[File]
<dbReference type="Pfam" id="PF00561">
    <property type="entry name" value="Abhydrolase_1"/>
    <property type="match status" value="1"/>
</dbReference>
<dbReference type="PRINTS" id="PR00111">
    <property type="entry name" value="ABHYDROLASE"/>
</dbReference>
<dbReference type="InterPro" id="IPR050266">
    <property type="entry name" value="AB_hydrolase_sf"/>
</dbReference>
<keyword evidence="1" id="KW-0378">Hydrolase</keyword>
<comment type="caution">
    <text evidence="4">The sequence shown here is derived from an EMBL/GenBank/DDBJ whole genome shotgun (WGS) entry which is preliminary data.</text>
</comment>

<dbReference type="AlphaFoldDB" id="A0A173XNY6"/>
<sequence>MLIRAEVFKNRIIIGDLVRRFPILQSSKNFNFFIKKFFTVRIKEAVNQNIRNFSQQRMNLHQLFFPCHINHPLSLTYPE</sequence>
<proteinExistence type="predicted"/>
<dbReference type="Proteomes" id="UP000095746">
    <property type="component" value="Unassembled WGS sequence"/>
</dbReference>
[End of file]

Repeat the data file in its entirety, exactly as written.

<dbReference type="Pfam" id="PF00561">
    <property type="entry name" value="Abhydrolase_1"/>
    <property type="match status" value="1"/>
</dbReference>
<dbReference type="PRINTS" id="PR00111">
    <property type="entry name" value="ABHYDROLASE"/>
</dbReference>
<dbReference type="InterPro" id="IPR050266">
    <property type="entry name" value="AB_hydrolase_sf"/>
</dbReference>
<keyword evidence="1" id="KW-0378">Hydrolase</keyword>
<comment type="caution">
    <text evidence="4">The sequence shown here is derived from an EMBL/GenBank/DDBJ whole genome shotgun (WGS) entry which is preliminary data.</text>
</comment>

<dbReference type="AlphaFoldDB" id="A0A173XNY6"/>
<sequence>MLIRAEVFKNRIIIGDLVRRFPILQSSKNFNFFIKKFFTVRIKEAVNQNIRNFSQQRMNLHQLFFPCHINHPLSLTYPE</sequence>
<proteinExistence type="predicted"/>
<dbReference type="Proteomes" id="UP000095746">
    <property type="component" value="Unassembled WGS sequence"/>
</dbReference>